Fresh talk with Rana Kardestuncer

Rana Kardestuncer is the Executive Director of Creative Alliance, an arm of Civic Nation that brings together America’s top creative and communication talents to create campaigns for lasting social change. NUORI’s Founder Jasmi Bonnén sat down one morning with Rana in her New York loft to discuss Rana’s recent transition from corporate marketing to the nonprofit world, her definition of beauty, and much more.


What is your story? Where do you come from and what has made you the woman you are today?

My parents were in academia, so we traveled around the world quite a bit during summer breaks and sabbaticals. So I always kind of considered myself - this was before the term became kind of dorky- “a citizen of the world”. But I'm actually just from Connecticut!

But I've always been adventuresome, and I love to travel. Once I finished college, I moved to Atlanta because I wanted to be part of the Olympics. I always thought that was my world. I was a swimmer and I thought, well, if I can't go there as an athlete, which was never going to happen, maybe I can go there and work.


The Olympics were in Atlanta in 1996. I went to Atlanta without a job, but I was just so determined to work there. I was so naive. It was kind of one of those handing-out-your-resume type things. But I'm pretty resourceful and opportunistic. I eventually got a job with the Atlanta Olympic Committee and that started a career in the Olympics. After the Atlanta Olympic Committee, I joined the International Olympic Committee.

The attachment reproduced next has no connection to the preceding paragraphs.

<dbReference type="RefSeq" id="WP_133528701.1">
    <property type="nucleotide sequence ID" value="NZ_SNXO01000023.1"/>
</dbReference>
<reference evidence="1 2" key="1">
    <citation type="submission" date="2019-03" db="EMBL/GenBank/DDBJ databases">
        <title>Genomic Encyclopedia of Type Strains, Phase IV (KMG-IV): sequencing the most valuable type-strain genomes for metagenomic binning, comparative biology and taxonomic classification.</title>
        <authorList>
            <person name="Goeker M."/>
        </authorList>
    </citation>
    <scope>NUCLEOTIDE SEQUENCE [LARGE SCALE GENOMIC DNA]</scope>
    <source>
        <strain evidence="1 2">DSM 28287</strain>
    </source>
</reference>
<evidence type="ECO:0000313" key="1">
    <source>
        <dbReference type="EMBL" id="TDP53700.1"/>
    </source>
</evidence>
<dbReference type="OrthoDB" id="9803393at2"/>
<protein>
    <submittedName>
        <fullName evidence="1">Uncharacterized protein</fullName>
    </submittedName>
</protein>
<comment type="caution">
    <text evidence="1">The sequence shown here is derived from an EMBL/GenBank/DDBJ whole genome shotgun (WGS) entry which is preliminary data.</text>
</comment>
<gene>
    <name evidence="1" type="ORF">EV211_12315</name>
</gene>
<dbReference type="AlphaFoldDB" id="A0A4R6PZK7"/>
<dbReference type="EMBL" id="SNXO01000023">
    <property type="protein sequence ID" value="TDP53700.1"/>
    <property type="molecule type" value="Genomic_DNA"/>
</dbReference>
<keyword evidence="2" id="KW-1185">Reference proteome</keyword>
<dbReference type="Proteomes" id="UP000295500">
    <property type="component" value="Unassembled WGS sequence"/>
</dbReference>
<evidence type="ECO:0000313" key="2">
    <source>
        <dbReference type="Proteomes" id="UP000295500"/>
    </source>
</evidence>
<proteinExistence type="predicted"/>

The Olympics are magical. There's really nothing better. Traveling around the world, going to different Olympic games, and being part of that community, having access to the Olympic Village or the field of play if I wanted to, was a level of access and excitement that I will always look back on with some level of envy, because it's not going to happen again.

The learning curve must've been insane at that age, being thrown into such a complex organization.

There was a learning curve, but there's something to be said for naiveté. I look back at it now and I’m like, wow, I kind of winged it a lot. When I was young, the whole "fake it till you make it" was a mantra that I repeated to myself. Now I'm really annoyed when somebody says that. I think no, learn it properly and don't fake it!

I was managing $100 million sponsors. And I don't think I actually understood at the time the significance of that the way I would now, but maybe that was a blessing in some ways because I probably would have been too nervous to make any decisions.

So it was a massive learning curve, and I also learned how to manage a brand. Really, I was kind of like a brand manager for the five rings.


I know you've had a really long, amazing career in marketing in the corporate world, but now you've suddenly joined the nonprofit world. How did that change come about?

I started my career in the Olympics as I mentioned, which many people don't know is a nonprofit. I mean, you wouldn't really think of it that way. Our sponsor spent $75 million to sponsor an event every four years. But it was effectively a nonprofit. And so I always had an appreciation for that world. But I also wanted to really understand marketing. And so I went to Coca-Cola because that is kind of the equivalent of getting your PhD in marketing. And then I went to Anheuser-Busch.

I wasn't necessarily trying to get away from the corporate world. But the reality is when 2016 happened [the US presidential election], like many people I felt a little bit powerless. I felt like I wasn't able to use my skills to actually do anything meaningful. I'd volunteer here and there for causes I believed in, but very often when you volunteer, your ability to actually contribute is so minimal. The amount of time I was able to contribute didn't feel like I was able to move the needle.